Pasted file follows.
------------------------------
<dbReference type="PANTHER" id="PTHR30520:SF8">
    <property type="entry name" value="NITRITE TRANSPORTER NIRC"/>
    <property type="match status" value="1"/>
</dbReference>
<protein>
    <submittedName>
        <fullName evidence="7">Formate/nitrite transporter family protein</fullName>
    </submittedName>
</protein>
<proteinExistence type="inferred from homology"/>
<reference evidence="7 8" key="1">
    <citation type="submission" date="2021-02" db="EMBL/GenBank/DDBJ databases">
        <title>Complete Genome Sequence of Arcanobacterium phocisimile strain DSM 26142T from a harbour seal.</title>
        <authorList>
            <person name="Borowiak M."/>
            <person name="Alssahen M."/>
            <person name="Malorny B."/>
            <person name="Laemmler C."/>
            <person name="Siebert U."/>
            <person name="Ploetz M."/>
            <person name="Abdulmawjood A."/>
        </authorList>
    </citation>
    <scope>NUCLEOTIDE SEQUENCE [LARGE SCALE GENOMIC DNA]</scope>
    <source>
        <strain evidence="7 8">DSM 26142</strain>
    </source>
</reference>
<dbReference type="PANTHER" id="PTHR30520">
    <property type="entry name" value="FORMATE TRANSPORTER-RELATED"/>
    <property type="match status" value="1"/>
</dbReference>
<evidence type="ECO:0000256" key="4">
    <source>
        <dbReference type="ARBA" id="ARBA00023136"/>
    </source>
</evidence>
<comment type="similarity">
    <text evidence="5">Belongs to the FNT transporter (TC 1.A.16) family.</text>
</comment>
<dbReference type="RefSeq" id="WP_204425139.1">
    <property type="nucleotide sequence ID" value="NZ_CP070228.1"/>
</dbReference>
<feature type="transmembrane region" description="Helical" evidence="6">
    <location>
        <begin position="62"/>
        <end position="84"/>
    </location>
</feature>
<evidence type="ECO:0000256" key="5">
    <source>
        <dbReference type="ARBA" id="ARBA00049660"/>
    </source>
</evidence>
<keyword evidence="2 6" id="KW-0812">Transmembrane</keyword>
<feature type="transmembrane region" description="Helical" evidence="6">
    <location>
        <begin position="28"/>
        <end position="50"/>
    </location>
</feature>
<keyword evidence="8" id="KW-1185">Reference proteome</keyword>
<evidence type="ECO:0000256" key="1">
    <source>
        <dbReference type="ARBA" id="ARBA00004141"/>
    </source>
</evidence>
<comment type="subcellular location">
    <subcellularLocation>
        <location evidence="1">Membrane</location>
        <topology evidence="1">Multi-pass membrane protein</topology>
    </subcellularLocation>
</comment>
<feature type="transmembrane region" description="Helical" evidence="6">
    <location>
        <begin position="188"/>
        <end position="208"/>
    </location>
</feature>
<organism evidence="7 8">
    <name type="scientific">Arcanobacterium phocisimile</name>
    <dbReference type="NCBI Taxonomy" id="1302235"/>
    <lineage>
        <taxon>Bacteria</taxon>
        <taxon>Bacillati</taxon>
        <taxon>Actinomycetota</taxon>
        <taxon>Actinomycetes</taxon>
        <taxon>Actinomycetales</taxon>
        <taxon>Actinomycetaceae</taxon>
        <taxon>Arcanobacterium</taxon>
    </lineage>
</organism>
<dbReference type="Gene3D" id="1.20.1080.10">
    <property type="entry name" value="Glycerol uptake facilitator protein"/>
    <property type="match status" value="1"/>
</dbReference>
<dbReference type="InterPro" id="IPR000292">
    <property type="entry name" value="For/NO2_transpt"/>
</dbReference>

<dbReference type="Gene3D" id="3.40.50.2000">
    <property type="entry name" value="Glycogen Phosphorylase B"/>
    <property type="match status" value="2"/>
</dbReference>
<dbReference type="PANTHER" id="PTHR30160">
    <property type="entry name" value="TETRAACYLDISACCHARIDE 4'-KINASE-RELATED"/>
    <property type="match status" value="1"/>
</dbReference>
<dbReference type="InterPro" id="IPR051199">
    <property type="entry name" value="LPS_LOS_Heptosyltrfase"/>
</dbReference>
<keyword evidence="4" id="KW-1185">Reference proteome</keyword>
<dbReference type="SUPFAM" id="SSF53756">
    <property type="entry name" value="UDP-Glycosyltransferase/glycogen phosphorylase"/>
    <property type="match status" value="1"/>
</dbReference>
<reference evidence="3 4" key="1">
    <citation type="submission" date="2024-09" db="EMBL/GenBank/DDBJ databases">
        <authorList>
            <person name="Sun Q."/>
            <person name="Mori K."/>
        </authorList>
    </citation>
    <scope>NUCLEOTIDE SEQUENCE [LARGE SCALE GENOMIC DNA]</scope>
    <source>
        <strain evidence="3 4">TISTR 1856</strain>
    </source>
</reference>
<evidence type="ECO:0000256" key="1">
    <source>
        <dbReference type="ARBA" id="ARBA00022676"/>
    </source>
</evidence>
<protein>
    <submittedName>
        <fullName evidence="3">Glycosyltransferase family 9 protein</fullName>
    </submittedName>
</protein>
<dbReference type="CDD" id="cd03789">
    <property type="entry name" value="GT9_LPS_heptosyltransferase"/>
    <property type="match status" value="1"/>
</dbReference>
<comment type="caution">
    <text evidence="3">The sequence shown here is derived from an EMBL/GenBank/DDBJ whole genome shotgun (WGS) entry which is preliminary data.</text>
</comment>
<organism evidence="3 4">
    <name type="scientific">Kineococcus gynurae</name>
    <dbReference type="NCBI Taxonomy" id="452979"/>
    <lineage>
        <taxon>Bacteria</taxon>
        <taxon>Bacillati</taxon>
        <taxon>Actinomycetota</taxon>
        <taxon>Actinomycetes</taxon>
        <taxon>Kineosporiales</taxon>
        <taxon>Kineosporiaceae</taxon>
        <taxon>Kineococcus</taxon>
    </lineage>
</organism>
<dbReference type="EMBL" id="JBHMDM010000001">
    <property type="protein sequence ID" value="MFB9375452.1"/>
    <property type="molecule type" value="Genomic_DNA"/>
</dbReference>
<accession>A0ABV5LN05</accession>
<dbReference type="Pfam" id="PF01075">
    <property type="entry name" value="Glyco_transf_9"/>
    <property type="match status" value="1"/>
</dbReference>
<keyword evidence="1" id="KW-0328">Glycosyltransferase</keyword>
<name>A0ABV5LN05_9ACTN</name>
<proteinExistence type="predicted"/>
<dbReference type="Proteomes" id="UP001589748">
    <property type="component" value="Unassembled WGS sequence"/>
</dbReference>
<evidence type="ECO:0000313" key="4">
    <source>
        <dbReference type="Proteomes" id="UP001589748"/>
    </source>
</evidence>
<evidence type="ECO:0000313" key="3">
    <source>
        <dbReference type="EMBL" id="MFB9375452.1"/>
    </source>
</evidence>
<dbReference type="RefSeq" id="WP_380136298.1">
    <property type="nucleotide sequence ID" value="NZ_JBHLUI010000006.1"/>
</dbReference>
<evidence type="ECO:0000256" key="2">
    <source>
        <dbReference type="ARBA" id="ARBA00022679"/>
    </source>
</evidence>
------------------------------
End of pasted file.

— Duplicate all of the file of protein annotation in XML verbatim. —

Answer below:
<dbReference type="PANTHER" id="PTHR30520:SF8">
    <property type="entry name" value="NITRITE TRANSPORTER NIRC"/>
    <property type="match status" value="1"/>
</dbReference>
<protein>
    <submittedName>
        <fullName evidence="7">Formate/nitrite transporter family protein</fullName>
    </submittedName>
</protein>
<proteinExistence type="inferred from homology"/>
<reference evidence="7 8" key="1">
    <citation type="submission" date="2021-02" db="EMBL/GenBank/DDBJ databases">
        <title>Complete Genome Sequence of Arcanobacterium phocisimile strain DSM 26142T from a harbour seal.</title>
        <authorList>
            <person name="Borowiak M."/>
            <person name="Alssahen M."/>
            <person name="Malorny B."/>
            <person name="Laemmler C."/>
            <person name="Siebert U."/>
            <person name="Ploetz M."/>
            <person name="Abdulmawjood A."/>
        </authorList>
    </citation>
    <scope>NUCLEOTIDE SEQUENCE [LARGE SCALE GENOMIC DNA]</scope>
    <source>
        <strain evidence="7 8">DSM 26142</strain>
    </source>
</reference>
<dbReference type="PANTHER" id="PTHR30520">
    <property type="entry name" value="FORMATE TRANSPORTER-RELATED"/>
    <property type="match status" value="1"/>
</dbReference>
<evidence type="ECO:0000256" key="4">
    <source>
        <dbReference type="ARBA" id="ARBA00023136"/>
    </source>
</evidence>
<comment type="similarity">
    <text evidence="5">Belongs to the FNT transporter (TC 1.A.16) family.</text>
</comment>
<dbReference type="RefSeq" id="WP_204425139.1">
    <property type="nucleotide sequence ID" value="NZ_CP070228.1"/>
</dbReference>
<feature type="transmembrane region" description="Helical" evidence="6">
    <location>
        <begin position="62"/>
        <end position="84"/>
    </location>
</feature>
<evidence type="ECO:0000256" key="5">
    <source>
        <dbReference type="ARBA" id="ARBA00049660"/>
    </source>
</evidence>
<keyword evidence="2 6" id="KW-0812">Transmembrane</keyword>
<feature type="transmembrane region" description="Helical" evidence="6">
    <location>
        <begin position="28"/>
        <end position="50"/>
    </location>
</feature>
<keyword evidence="8" id="KW-1185">Reference proteome</keyword>
<evidence type="ECO:0000256" key="1">
    <source>
        <dbReference type="ARBA" id="ARBA00004141"/>
    </source>
</evidence>
<comment type="subcellular location">
    <subcellularLocation>
        <location evidence="1">Membrane</location>
        <topology evidence="1">Multi-pass membrane protein</topology>
    </subcellularLocation>
</comment>
<feature type="transmembrane region" description="Helical" evidence="6">
    <location>
        <begin position="188"/>
        <end position="208"/>
    </location>
</feature>
<organism evidence="7 8">
    <name type="scientific">Arcanobacterium phocisimile</name>
    <dbReference type="NCBI Taxonomy" id="1302235"/>
    <lineage>
        <taxon>Bacteria</taxon>
        <taxon>Bacillati</taxon>
        <taxon>Actinomycetota</taxon>
        <taxon>Actinomycetes</taxon>
        <taxon>Actinomycetales</taxon>
        <taxon>Actinomycetaceae</taxon>
        <taxon>Arcanobacterium</taxon>
    </lineage>
</organism>
<dbReference type="Gene3D" id="1.20.1080.10">
    <property type="entry name" value="Glycerol uptake facilitator protein"/>
    <property type="match status" value="1"/>
</dbReference>
<dbReference type="InterPro" id="IPR000292">
    <property type="entry name" value="For/NO2_transpt"/>
</dbReference>

<dbReference type="Gene3D" id="3.40.50.2000">
    <property type="entry name" value="Glycogen Phosphorylase B"/>
    <property type="match status" value="2"/>
</dbReference>
<dbReference type="PANTHER" id="PTHR30160">
    <property type="entry name" value="TETRAACYLDISACCHARIDE 4'-KINASE-RELATED"/>
    <property type="match status" value="1"/>
</dbReference>
<dbReference type="InterPro" id="IPR051199">
    <property type="entry name" value="LPS_LOS_Heptosyltrfase"/>
</dbReference>
<keyword evidence="4" id="KW-1185">Reference proteome</keyword>
<dbReference type="SUPFAM" id="SSF53756">
    <property type="entry name" value="UDP-Glycosyltransferase/glycogen phosphorylase"/>
    <property type="match status" value="1"/>
</dbReference>
<reference evidence="3 4" key="1">
    <citation type="submission" date="2024-09" db="EMBL/GenBank/DDBJ databases">
        <authorList>
            <person name="Sun Q."/>
            <person name="Mori K."/>
        </authorList>
    </citation>
    <scope>NUCLEOTIDE SEQUENCE [LARGE SCALE GENOMIC DNA]</scope>
    <source>
        <strain evidence="3 4">TISTR 1856</strain>
    </source>
</reference>
<evidence type="ECO:0000256" key="1">
    <source>
        <dbReference type="ARBA" id="ARBA00022676"/>
    </source>
</evidence>
<protein>
    <submittedName>
        <fullName evidence="3">Glycosyltransferase family 9 protein</fullName>
    </submittedName>
</protein>
<dbReference type="CDD" id="cd03789">
    <property type="entry name" value="GT9_LPS_heptosyltransferase"/>
    <property type="match status" value="1"/>
</dbReference>
<comment type="caution">
    <text evidence="3">The sequence shown here is derived from an EMBL/GenBank/DDBJ whole genome shotgun (WGS) entry which is preliminary data.</text>
</comment>
<organism evidence="3 4">
    <name type="scientific">Kineococcus gynurae</name>
    <dbReference type="NCBI Taxonomy" id="452979"/>
    <lineage>
        <taxon>Bacteria</taxon>
        <taxon>Bacillati</taxon>
        <taxon>Actinomycetota</taxon>
        <taxon>Actinomycetes</taxon>
        <taxon>Kineosporiales</taxon>
        <taxon>Kineosporiaceae</taxon>
        <taxon>Kineococcus</taxon>
    </lineage>
</organism>
<dbReference type="EMBL" id="JBHMDM010000001">
    <property type="protein sequence ID" value="MFB9375452.1"/>
    <property type="molecule type" value="Genomic_DNA"/>
</dbReference>
<accession>A0ABV5LN05</accession>
<dbReference type="Pfam" id="PF01075">
    <property type="entry name" value="Glyco_transf_9"/>
    <property type="match status" value="1"/>
</dbReference>
<keyword evidence="1" id="KW-0328">Glycosyltransferase</keyword>
<name>A0ABV5LN05_9ACTN</name>
<proteinExistence type="predicted"/>
<dbReference type="Proteomes" id="UP001589748">
    <property type="component" value="Unassembled WGS sequence"/>
</dbReference>
<evidence type="ECO:0000313" key="4">
    <source>
        <dbReference type="Proteomes" id="UP001589748"/>
    </source>
</evidence>
<evidence type="ECO:0000313" key="3">
    <source>
        <dbReference type="EMBL" id="MFB9375452.1"/>
    </source>
</evidence>
<dbReference type="RefSeq" id="WP_380136298.1">
    <property type="nucleotide sequence ID" value="NZ_JBHLUI010000006.1"/>
</dbReference>
<evidence type="ECO:0000256" key="2">
    <source>
        <dbReference type="ARBA" id="ARBA00022679"/>
    </source>
</evidence>